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Design and Applications of Selective Olefin Metathesis Catalysts
Prof. Robert H. GRUBBS, Victor and Elizabeth Atkins Professor of Chemistry, California Institute of Technology; 2005 Nobel Laureate in Chemistry
Date : 26 Mar 2019 (Tuesday)
Time : 10:00 am - 12:00 noon
Venue : IAS Lecture Theater, Lo Ka Chung Building, Lee Shau Kee Campus, HKUST
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Olefin Metathesis has become a tool for the synthesis of complex organic molecules and materials. The key to the development of these applications has been the discovery and study of organometallic complexes that will efficiently catalyze the reaction in the presence of standard functional groups. The next advances resulted from the development of more selective catalysts and complexes that show high turnover numbers in important transformations. Over the past several years two families of complexes have been developed that produce high Z selectivity in the cross metathesis of terminal olefins. Some of these catalysts now produce Z olefins in >95 Z at >95% conversions with high turnover numbers. The next challenge is to produce a catalyst that produces olefins with high E selectivity. A number of strategies are being developed for the construction of such catalysts. In addition to their use in organic synthesis, many of the catalytic complexes also serve as initiators for living polymerization. A number of brush-block copolymers that assemble into well-ordered structures can be prepared using these initiators. Although there are now a number of commercial processes based on olefin metathesis, others will only become possible with even more selective and efficient catalysts.


About the speaker

Prof. Robert H. Grubbs received his BS in Chemistry in 1963 and MS in 1965, from the University of Florida in Gainesville. In 1998, he obtained his PhD in Chemistry from Columbia University. From 1968-1969 he was a National Institutes of Health (NIH) Postdoctoral Fellow in Chemistry at Stanford University. He joined the Michigan State University in 1969 and achieving the rank of Associate Professor. In 1978, he moved to the California Institute of Technology and is currently the Victor and Elizabeth Atkins Professor of Chemistry.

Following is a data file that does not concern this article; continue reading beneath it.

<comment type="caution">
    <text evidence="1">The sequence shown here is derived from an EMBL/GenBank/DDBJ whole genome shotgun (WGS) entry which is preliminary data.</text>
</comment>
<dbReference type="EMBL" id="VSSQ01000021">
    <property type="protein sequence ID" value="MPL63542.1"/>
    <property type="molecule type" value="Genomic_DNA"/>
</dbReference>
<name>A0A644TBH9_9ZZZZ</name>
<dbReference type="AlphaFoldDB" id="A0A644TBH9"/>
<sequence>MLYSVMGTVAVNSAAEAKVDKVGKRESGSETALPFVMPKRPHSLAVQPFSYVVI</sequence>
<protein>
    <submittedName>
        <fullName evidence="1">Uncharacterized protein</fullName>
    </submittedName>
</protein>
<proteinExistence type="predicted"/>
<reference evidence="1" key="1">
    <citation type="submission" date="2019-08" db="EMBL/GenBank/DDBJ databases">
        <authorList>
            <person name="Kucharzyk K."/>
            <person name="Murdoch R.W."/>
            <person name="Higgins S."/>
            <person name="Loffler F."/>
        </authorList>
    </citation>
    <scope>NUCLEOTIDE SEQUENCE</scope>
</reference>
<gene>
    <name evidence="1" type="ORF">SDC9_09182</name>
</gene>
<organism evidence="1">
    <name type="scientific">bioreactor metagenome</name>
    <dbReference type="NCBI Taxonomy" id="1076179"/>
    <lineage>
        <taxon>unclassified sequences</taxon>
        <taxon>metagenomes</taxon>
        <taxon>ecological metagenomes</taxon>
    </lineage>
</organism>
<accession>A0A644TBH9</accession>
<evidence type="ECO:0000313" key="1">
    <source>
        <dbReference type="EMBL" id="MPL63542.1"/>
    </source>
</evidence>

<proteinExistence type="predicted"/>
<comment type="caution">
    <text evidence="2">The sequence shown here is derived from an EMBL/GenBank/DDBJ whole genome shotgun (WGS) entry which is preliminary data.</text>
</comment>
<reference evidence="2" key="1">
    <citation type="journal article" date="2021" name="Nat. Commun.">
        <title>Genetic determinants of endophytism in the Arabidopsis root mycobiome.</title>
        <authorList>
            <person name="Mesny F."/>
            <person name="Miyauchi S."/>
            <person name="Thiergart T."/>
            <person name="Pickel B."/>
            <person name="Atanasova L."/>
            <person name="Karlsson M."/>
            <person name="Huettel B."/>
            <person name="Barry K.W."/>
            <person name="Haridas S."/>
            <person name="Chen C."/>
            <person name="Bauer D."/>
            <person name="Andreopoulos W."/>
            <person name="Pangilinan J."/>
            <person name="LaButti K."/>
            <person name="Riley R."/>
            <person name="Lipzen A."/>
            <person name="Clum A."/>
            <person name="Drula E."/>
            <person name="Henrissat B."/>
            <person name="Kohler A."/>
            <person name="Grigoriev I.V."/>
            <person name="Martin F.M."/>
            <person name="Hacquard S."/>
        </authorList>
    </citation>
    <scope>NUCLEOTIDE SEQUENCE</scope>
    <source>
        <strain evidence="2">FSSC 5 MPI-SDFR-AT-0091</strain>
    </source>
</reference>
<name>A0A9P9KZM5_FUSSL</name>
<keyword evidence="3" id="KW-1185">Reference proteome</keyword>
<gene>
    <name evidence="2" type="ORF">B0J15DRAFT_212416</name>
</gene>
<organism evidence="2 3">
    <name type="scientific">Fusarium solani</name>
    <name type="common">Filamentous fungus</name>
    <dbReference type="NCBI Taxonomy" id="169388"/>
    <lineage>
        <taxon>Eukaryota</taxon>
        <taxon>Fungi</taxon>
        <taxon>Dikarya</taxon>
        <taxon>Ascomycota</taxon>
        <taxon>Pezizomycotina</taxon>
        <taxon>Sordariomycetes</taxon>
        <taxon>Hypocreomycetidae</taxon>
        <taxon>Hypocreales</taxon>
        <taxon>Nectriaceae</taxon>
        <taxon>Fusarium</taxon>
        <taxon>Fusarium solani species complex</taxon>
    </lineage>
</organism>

Prof. Grubbs and his research group have worked on the development of powerful new catalysts for metathesis. In recent years, the major focus of the research group has been on the olefin metathesis reactions. To optimize the utility of this reaction, new catalysts, which are named Grubbs’ catalysts after Prof. Grubbs, have been developed. In addition to their broad usage in academic research, these catalysts have also led to the advancement in industrial and pharmaceutical methods which have become simpler, more efficient and environment-friendly. This marks a great step forward for “green chemistry” and the possibility of reducing potential hazardous waste through smarter production methods.

In 2005, Prof. Grubbs, along with two other scientists, was awarded the Nobel Prize in Chemistry for his notable achievements in the development of metathesis in organic synthesis. He also received numerous awards including the Giulio Natta Award for Chemistry (2014), the Gold Medal of the American Institute of Chemists by the Chemical Heritage Foundation (2010), the Havinga Medal (2006), the Pauling Award Medal (2003) and the Benjamin Franklin Medal in Chemistry (2000). He has been elected a Member of the US National Academy of Engineering (2015), a Fellow of the US National Academy of Inventors (2013), a Fellow of the American Chemical Society (2009), a Fellow of the American Academy of Arts and Sciences (1994) and a Member of the US National Academy of Sciences (1989). He has over 580 publications and over 170 US patents based on his research.

For attendees’ attention


  Seating is on a first come, first served basis.
  Light refreshments will be served from 9:30 to 10:00 am.



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